Why You Should Delete Browser Cookies

Why You Should Delete Browser Cookies, Eric Montgomery, shoregeek.com

What is a Cookie?

A cookie is a small text file that stores small pieces of information. They’re created by the websites you visit, their affiliates, or advertisers and are stored on your computer.

The information stored in a cookie is usually some tracking information to help the website perform various tasks, such as managing a session ID when you sign in. Cookies are limited to 4kb in size.

What are Cookies for?

When you visit a website, it sends information to your computer to keep track of your movement on the site, your visits, links you clicked, and any activities you did there. These cookies are then stored in your web browser and are later accessed if you revisit the website.

Is there only one type of Cookie?

There are three types of cookies; each has a specific purpose and usually tracks other activities.


Session cookies, also known as first-party or temporary cookies, are created for a single session and vanish once you close the browser.

Government websites and financial institutions typically use these session cookies. They keep track of your browsing session while you actively navigate the site. Once you close the browser, the cookies will automatically expire.


Cookies that don’t expire after you close the browser or even shut down the computer are called permanent cookies, also known as tracking or persistent cookies.

They have a specific expiration date set by the website and remain valid until that date.

Permanent cookies are usually meant to help users keep track of their previous logins so that they don’t need to enter usernames and passwords every time they visit a website.

Though the “keep me logged in” or “remember me” feature on websites is handy and makes things more accessible, it’s not exactly safe in terms of security. It can be risky if people with malicious intentions gain access to your computer.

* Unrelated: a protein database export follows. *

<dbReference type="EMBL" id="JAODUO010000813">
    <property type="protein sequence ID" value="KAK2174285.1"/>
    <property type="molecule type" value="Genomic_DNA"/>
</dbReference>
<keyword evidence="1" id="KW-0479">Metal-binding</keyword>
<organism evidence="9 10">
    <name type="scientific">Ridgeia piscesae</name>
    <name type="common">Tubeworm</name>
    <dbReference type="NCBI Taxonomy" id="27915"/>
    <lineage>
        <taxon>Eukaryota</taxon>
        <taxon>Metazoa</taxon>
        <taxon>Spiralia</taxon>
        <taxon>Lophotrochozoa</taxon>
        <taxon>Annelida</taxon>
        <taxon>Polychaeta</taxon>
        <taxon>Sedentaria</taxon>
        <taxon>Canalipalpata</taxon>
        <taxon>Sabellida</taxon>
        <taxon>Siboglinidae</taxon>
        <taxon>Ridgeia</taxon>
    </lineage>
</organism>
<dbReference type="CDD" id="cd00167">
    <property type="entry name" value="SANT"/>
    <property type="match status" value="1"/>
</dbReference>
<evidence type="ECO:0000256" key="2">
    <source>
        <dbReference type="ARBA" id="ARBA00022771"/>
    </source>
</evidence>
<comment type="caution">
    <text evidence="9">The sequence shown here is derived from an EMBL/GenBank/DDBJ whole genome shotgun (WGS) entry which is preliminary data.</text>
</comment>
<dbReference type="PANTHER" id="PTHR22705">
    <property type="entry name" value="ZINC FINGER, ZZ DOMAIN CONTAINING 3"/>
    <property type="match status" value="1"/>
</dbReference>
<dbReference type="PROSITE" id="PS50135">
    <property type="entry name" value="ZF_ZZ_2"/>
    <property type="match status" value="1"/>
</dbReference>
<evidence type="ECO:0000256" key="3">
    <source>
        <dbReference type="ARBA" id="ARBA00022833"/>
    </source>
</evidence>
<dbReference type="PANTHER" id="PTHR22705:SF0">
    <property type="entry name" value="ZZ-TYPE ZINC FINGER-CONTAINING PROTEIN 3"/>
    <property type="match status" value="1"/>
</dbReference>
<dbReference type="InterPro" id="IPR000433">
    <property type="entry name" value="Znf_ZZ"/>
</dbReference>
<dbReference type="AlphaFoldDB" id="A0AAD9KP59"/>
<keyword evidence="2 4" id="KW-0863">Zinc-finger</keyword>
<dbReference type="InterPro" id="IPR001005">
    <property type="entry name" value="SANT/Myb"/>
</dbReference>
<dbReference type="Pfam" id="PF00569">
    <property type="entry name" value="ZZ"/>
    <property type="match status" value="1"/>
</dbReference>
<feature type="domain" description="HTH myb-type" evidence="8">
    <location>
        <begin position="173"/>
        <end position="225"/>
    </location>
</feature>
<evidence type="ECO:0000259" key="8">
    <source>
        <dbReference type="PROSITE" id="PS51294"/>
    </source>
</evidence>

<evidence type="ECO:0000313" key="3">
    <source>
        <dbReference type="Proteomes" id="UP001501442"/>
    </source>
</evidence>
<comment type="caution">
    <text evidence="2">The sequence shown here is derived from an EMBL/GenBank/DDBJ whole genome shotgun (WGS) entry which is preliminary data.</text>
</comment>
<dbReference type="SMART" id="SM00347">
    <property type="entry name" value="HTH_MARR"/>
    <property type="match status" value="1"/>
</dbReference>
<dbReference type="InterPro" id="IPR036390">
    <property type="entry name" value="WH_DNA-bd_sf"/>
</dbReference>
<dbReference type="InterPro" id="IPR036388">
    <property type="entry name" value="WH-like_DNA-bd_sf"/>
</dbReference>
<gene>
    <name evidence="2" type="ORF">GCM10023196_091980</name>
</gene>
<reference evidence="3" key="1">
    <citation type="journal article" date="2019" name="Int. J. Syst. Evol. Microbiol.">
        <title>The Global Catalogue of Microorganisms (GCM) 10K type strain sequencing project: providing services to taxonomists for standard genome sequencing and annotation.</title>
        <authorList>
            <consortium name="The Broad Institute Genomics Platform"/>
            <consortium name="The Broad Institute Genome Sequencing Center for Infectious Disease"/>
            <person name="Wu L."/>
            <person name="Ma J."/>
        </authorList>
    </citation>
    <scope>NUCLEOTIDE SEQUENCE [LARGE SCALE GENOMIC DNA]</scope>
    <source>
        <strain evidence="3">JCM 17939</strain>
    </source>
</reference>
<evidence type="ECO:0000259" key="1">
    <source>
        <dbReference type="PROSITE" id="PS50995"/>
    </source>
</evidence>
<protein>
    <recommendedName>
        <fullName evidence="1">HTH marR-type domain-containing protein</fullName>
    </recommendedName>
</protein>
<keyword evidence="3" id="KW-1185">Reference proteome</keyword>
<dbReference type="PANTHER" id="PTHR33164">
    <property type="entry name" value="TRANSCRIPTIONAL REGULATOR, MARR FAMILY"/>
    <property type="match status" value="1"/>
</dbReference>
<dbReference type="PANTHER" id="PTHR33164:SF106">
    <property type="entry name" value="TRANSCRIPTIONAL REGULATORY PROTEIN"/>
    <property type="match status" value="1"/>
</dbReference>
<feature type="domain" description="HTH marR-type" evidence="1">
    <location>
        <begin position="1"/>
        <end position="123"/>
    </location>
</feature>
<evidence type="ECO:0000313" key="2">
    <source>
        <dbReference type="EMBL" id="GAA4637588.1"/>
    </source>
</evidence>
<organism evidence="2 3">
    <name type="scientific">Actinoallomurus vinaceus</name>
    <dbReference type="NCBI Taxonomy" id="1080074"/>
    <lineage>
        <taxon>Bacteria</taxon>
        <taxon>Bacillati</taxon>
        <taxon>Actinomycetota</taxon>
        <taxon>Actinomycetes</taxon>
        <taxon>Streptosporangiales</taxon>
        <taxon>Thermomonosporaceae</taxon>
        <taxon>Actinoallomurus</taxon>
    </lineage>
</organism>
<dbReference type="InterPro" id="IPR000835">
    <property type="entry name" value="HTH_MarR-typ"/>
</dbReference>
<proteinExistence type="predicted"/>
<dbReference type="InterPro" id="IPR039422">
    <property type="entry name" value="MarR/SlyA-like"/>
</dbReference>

Third-party cookies are typically used for marketing (which also means deeper tracking of you). For example, these are the cookies embedded by advertisements and banners shown on a website.

These third parties store cookies on your computer to collect as much information about you as possible to display relevant ads. That may include your search queries, behaviors, interests, and much more.

That’s why when you visit a website, you may see a banner or advertisement of a product you have previously looked at elsewhere. By tracking your movements with the help of cookies, advertisers can get very specific when it comes to what they show you.

Google, Facebook, YouTube, and Twitter are some of the most common websites using third-party cookies.

Why Would You Delete Cookies?

Cookies may not sound like they would cause much obvious trouble, but there are times when it’s a good idea to delete them.

When you delete cookies, either all of them or for a specific website, you won’t lose any information — but you will have to log into a website again. Which sometimes may mean re-verifying who you are.

Oftentimes, when a client tells me they are having a problem logging into a frequently visited website or are otherwise having a problem with a specific website, the first thing I’ll do is delete the cookies (for that particular website).

In the 90s, a company I worked for provided web support for large companies and their websites. The first thing I instructed my crew to do for people who called in with website issues was to delete cookies for that website. We would also have the customer restart their computer and try the website again.

How to Delete Cookies

Here are instructions on how to delete cookies from popular web browsers; the links will open into new tabs: